How to reduce motion sickness in virtual reality

Today I’ll talk about another one of the most frequently asked questions on reddit: after having talked about about if you have to buy a VR headset, which one you should buy and how to start developing with it, today I’ll talk about how to overcome the motion sickness in VR.

The typical scenario is this one: some smart guy reads a lot about VR and feels the urge to try this awesome technology, so he/she buys a brand new PC, a brand new headset (like Oculus or Vive), starts using it and… he starts feeling bad: nausea, dizziness, headaches. In short, he/she just spent 2000$ to buy some illness… it isn’t that cool!

VR simulation sickness motion sickness
With VR you can start feel really bad due to the simulation sickness, trust me

First of all, what is this and why is this happening? This phenomen is the so-called “simulation-sickness” or “virtual-sickness”: in short, the brain perceives that something that the body senses are perceiving is strange and non-coherent and so it raises its defenses. One of the most common situation is this one: you are playing a seated virtual reality experience, like a FPS where you move in the game using the keyboard or a gamepad. When you move inside the game, your eyes perceive that you’re moving, but your vestibular system in your ears feels that actually you’re seated and still. This is incoherent: since two senses feels different things, the brain thinks that the body has been poisoned and so forces us to vomit to puke the poison out. This situation is the famous “motion sickness” that leads to the unsolved problem of locomotion in VR (well, we of Immotionar have solved it using our ImmotionRoom system, but that’s another story 😉 ) Even the bad FPS or bad response time of a VR application or device can lead to sickness, due to the fact that the brain does see the our senses are working bad.

How can this issue be solved? Well, part of this has to be solved by the hardware producers, making more performant headsets, with more FPS and precise tracking (like Vive room-scale). Some other issues can be mitigated by us developers, designing the games to reduce accelerations and so reducing the risk of inducing sickness to our users. But what can users do? Here are some advices:

  • Start slowly: I know that VR is supercool and when you receive your first headset you just want to play all available games… but this is not safe for your body. Start with some minutes of VR experience. Then take a break and play again. Day by day increment your VR usage;
  • Start with standing still experiences: VR videos, if well made, are the best experiences to start with: they make you used to VR and induce rarely nausea. Still experiences like Oculus Dreamdeck or Henry make you start enjoying super-cool virtual reality without having nausea. When you’ll be used to them, you can start with more complex experiences;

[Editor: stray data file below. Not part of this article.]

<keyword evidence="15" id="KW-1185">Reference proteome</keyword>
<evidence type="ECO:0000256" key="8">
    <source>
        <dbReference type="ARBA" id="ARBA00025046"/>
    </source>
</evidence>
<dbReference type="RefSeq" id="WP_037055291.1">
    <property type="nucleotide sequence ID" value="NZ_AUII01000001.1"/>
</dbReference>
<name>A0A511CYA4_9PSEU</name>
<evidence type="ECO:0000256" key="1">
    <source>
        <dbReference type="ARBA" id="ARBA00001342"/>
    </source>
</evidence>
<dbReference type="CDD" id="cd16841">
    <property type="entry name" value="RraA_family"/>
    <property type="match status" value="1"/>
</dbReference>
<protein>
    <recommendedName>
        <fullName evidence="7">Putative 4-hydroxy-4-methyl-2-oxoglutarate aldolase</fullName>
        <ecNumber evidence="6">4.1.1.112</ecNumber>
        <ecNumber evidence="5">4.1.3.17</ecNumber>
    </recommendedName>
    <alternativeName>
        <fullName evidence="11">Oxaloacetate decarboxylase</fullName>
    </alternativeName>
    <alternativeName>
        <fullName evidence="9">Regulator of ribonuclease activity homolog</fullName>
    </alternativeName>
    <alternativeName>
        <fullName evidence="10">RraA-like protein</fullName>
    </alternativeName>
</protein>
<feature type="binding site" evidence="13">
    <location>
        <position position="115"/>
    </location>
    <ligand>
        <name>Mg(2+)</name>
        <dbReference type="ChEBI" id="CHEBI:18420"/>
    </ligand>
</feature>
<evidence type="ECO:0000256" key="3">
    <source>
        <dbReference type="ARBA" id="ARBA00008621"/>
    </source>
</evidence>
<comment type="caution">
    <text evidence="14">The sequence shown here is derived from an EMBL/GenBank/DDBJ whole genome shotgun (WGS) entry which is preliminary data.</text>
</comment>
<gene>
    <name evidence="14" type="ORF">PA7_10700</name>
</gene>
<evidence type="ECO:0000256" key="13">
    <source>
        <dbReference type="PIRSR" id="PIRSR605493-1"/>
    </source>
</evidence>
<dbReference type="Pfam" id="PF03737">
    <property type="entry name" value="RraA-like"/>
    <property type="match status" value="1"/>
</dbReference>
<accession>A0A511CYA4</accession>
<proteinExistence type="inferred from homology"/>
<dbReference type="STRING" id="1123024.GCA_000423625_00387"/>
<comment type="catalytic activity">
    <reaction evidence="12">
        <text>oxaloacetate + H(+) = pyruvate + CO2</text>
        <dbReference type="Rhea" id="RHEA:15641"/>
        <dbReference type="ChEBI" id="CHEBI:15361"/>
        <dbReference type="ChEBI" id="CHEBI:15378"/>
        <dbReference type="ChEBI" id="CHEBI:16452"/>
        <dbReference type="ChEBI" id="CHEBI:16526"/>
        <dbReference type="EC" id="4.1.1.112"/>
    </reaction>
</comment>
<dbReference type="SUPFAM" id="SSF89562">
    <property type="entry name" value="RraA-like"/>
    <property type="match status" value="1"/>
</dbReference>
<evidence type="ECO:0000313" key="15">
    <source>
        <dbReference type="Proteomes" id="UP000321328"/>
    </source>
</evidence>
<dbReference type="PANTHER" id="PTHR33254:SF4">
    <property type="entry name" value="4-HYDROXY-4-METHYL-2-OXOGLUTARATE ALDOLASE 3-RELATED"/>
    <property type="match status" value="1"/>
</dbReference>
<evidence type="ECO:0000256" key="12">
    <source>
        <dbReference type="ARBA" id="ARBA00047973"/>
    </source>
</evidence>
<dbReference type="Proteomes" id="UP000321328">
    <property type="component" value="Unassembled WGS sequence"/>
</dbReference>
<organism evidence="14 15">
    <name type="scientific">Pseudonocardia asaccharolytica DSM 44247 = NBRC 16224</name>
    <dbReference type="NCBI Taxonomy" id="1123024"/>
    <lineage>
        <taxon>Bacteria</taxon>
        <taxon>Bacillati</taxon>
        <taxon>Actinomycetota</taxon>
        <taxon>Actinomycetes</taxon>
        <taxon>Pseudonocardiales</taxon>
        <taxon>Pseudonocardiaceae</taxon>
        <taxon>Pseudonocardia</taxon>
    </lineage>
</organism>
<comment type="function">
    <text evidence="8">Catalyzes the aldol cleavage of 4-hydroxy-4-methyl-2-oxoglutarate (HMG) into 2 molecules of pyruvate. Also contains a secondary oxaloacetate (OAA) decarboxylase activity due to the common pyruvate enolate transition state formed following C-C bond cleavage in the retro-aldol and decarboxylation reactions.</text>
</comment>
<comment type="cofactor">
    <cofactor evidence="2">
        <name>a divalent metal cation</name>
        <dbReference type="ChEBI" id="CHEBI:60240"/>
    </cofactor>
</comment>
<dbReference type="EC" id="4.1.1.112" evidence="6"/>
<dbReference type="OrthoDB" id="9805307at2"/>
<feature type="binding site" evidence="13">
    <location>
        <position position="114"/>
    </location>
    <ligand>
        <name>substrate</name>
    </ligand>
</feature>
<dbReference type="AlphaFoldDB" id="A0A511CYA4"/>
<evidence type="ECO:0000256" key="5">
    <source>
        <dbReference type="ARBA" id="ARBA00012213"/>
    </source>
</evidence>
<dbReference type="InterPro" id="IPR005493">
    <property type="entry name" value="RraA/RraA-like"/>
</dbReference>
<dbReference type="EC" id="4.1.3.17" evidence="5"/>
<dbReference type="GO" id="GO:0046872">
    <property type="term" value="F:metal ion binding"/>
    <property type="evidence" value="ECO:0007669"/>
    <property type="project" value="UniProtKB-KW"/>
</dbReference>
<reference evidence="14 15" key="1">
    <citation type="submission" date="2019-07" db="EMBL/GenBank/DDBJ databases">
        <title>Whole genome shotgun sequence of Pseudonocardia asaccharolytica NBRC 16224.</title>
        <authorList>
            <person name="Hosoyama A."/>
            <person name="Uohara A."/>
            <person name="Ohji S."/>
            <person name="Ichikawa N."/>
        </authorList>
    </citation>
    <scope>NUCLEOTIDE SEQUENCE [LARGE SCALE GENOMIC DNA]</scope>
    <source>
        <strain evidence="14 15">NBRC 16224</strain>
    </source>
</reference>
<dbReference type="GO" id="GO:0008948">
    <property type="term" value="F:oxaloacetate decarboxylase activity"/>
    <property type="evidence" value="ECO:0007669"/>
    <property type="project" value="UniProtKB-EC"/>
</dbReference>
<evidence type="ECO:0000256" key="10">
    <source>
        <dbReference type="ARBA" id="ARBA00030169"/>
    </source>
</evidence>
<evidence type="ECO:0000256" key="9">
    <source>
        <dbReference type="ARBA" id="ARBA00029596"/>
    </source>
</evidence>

• Start with your stomach empty: don’t try VR for the first time after a great lunch if you don’t want to puke everything;
  • Start with relaxed environments: relax, take your time and enjoy the greatness of virtual reality. If you’re stressed, you’re more prone to feel bad;
  • Recognize the type of experiences that can make you feel bad: FPS games with gamepad movements are the worst one, so start playing with it when you’re ok with other kind of experiences;
  • If you play FPS-like games, standing still and moving your feet up and down (i.e. walking-in-place) can make you feel less nausea (because your vestibular system will fill that you’re somewhat moving). Otherwise, for non-FPS-like games, standing seated will make you feel more comfortable;
  • Learn to recognize your symptoms: every person is completely different regarding the simulation sickness: someone starts to have nausea, others to have headaches, others to sweat a lot.  So, learn to recognize if you start feeling bad: if this is the case, stop immediately and make a pause. Remember: there is no hurry in getting used to VR.

In any case, don’t worry: these problems tend to vanish with the daily use of VR. First time I tried the Oculus DK2 I was so excited… and I started playing the Tuscany demo. After 2 minutes, my stomach said to me: “Choose: me or the VR”. I chose my stomach… nausea was really bad.

Now I’m a VR developer and I can even use VR after launch, even make experiments with VR and sensors like Kinect. It’s only a matter of time: day after day, your body becomes used to VR, developing the so-called “VR legs” and abandoning the simulation sickness: this happens to 90% of people. Someone has reported that this rule don’t work for him… if this is the case, I’m sorry but present VR is not suitable for you :(.

One last thing I noticed on myself: VR legs have to be kept trained: if you stop using VR for some months, you have to begin the process from scratch!

Hope to have helped you to enjoy more virtual reality. If this is the case, help me with my blog by sharing this article!

Skarredghost

AR/VR developer, startupper, zombie killer. Sometimes I pretend I can blog, but actually I've no idea what I'm doing. I tried to change the world with my startup Immotionar, offering super-awesome full body virtual reality, but now the dream is over. But I've still not waken up...